Need for visibility and inclusion fuels Pacific artist

posted: 10:00 am - 25th January 2019
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Artist and Pacific LGBTQI+ advocate Tanu Gaga’s (pictured) motivation to put his community’s needs ahead of his own, stems largely from his values upheld by his upbringing and experiences as a Pacific person, part of the diaspora in Aotearoa. 

Tanu’s extensive work over the years was recognised in the New Year’s Honours, when he was made a Member of the New Zealand Order of Merit (MNZM), for services to art and the LGBTIQ+ community. 

The Samoan-born, New Zealand-raised artist currently also manages a queer indigenous arts collective called FAFSWAG, which mentors and supports queer interdisciplinary artists through collective practice, live events, arts development and community engagement. 

It has experienced great success, and last year FAFSWAG’s interactive documentary was presented at the Pompidou in Paris; Moku Pacific HQ in London; and ImagineNative in Toronto, as well as several of the collective’s artists hosting shows around New Zealand and Australia, Tanu says. 

Much of his work is fueled by advocacy for Pacific LGBTQI+ issues, specifically visibility and inclusion. 

“This work, while it remains creatively satisfying is still created off the backs of people wanting more for themselves as a community of cultural and social outcasts – this is something I’m extremely proud of as a community leader and contemporary Pacific arts practitioner.” 

Being named on the New Year’s Honours list is extremely flattering, but acknowledgement is not what inspires Tanu. 

What does inspire him, however, is the proven resilience of Pacific people to not only survive through adversity and disparity, but to also fight for what they believe in and use every opportunity to reshape their environments to thrive, he says. 

“I’ve been working long enough to understand that acknowledgements are a byproduct of doing something you’re passionate about … it is humbling, but I am not about to become the poster child for Pasifika LGBTQI+ issues as a result. 

“There are so many people doing this work in ways that also should be acknowledged – the countless pioneers and everyday heroes who have been working on the ground for decades, creating the conditions that have allowed a person like me to thrive.” 

Tanu was brought to New Zealand from Samoa by his adopted mother of Māori / Irish heritage, where he grew up in South Auckland.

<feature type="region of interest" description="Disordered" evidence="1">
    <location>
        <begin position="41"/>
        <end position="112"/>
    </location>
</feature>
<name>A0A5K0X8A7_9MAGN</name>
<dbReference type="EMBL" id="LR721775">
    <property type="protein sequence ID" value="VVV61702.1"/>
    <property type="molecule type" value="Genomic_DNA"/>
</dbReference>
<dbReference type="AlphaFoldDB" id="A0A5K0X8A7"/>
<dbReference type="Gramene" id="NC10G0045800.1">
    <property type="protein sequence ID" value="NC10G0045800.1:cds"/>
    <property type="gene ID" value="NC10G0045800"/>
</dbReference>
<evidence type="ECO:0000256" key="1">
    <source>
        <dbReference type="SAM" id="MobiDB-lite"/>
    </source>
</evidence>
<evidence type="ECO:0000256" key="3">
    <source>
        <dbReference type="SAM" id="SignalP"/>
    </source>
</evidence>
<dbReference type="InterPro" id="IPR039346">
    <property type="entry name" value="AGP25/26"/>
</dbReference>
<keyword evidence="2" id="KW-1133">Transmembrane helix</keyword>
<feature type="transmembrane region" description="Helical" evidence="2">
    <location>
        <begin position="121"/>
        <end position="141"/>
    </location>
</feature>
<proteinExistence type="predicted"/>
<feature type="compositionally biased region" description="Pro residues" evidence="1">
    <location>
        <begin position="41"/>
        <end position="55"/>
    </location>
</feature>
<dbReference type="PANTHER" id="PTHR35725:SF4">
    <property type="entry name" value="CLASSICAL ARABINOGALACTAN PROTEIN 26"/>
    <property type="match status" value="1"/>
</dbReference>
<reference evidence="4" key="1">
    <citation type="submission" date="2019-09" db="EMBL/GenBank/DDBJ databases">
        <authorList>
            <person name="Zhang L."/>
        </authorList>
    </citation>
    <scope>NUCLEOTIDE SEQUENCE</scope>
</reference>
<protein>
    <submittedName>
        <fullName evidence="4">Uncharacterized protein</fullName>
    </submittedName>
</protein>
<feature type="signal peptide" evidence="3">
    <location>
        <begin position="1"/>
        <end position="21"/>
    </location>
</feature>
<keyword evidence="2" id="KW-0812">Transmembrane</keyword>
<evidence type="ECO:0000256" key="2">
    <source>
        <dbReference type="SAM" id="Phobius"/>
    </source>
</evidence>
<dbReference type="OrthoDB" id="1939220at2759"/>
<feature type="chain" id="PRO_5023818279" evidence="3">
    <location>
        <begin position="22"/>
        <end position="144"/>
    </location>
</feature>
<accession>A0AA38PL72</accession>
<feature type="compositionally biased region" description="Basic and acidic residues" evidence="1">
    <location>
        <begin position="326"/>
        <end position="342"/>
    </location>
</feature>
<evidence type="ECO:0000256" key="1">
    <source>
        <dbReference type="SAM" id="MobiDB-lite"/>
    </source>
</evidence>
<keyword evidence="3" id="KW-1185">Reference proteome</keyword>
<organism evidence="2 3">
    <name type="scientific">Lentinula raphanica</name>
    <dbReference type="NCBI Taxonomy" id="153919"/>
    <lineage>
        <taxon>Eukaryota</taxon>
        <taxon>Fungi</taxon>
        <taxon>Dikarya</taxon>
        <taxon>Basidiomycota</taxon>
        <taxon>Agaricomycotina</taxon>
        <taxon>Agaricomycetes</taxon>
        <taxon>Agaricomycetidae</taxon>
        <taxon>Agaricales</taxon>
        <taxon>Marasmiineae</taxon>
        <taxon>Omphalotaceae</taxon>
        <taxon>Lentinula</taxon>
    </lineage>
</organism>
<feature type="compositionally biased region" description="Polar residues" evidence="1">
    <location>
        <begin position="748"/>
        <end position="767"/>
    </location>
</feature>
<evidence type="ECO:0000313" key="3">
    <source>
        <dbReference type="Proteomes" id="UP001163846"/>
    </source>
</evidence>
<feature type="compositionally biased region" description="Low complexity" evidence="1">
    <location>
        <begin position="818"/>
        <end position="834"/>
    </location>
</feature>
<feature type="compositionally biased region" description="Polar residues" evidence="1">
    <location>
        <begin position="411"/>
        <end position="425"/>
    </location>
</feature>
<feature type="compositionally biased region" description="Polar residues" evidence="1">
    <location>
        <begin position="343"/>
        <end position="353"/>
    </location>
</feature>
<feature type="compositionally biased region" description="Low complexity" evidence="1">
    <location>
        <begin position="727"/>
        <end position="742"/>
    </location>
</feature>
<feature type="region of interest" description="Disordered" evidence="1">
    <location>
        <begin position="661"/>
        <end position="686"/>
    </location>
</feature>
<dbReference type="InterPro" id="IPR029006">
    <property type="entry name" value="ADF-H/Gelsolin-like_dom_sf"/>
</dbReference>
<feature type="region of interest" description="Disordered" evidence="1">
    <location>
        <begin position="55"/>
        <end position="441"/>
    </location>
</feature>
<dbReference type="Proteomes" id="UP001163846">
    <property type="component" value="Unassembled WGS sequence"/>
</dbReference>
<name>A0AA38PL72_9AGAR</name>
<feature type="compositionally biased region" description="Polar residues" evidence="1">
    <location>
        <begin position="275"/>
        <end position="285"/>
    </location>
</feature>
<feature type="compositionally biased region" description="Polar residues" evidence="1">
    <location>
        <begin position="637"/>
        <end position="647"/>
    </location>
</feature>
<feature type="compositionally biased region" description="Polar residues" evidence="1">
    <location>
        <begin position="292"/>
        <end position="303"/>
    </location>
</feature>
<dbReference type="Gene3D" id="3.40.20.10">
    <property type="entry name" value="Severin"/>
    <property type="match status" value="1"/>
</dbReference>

He has lived in the area his whole life apart from when he was at 'Api Fo'ou College, in Tonga from Year 8-12; and then finished his last year of high school at Mangere College, before completing a Bachelor of Performing Screen Arts, majoring in Directing and Writing for Screen and the Stage at UNITEC NZ, in 2009. 

Tanu’s first experience of community came through the Love Life Fono (LLF), a gathering for rainbow Pacific communities from around the region, in 2013. 

“It was my first time as an openly gay Samoan male where I had the privilege of being surrounded by a community of people with shared lived experience and common aspirations. 

“Everyone left feeling connected, present and determined to play a role in continuing to hold space for Pasifika LGBTQI+ people and the issues remain important to us.” 

The year he attended he was part of an organising committee set up by the then New Zealand Aids Foundation (NZAF) Pacific Community Engagement Coordinator, a role he went on to fill, before it was dissolved in 2018, Tanu explains. 

“The role has been held by many of our communities prominent leaders and so my time there often came with grand expectations but it was important to me to do things differently and really take ownership of my time there.” 

During his time at NZAF, Tanu helped establish the LLF Charitable Trust with a publicly appointed governance board of young community leaders, who took on the responsibility of delivering LLF, with a holistic community-led approach, looking at ways of holding space for the community outside of an HIV prevention mandate. 

“This was something our communities had expressed they wanted and something our current board remain committed to; the past two years as a board has been an invaluable growth period of learning and development and we’re excited to deliver on many of our community objectives in 2019.” 

Tanu says while he did not know it at the time, his employment as a NZAF Community Engagement Coordinator and the national youth organisation RainbowYOUTH would heavily inform his advocacy for indigenous queer practice. 

“This is something I have helped to pioneer in New Zealand through my creative work as an artist and as part of the collective FAFSWAG; using art to address many of our social, political and cultural issues faced as a community and as minorities.” 

Tanu says the ongoing impact of colonisation permeates many of Pacific’s social and political disadvantages.

He is hopeful he can contribute in some meaningful way to levelling the playing field and transforming the social conditions which keep Pacific people disadvantaged. 

“I seek to do this through advocating for the continued visibility of my Pacific LGBTQI+ community and through demonstrating creative excellence. 

“I hope I can influence more queer Pacific people to share their talent and abilities, stand up for what they believe in and support them to live in their truth and experience their aspirations in life.”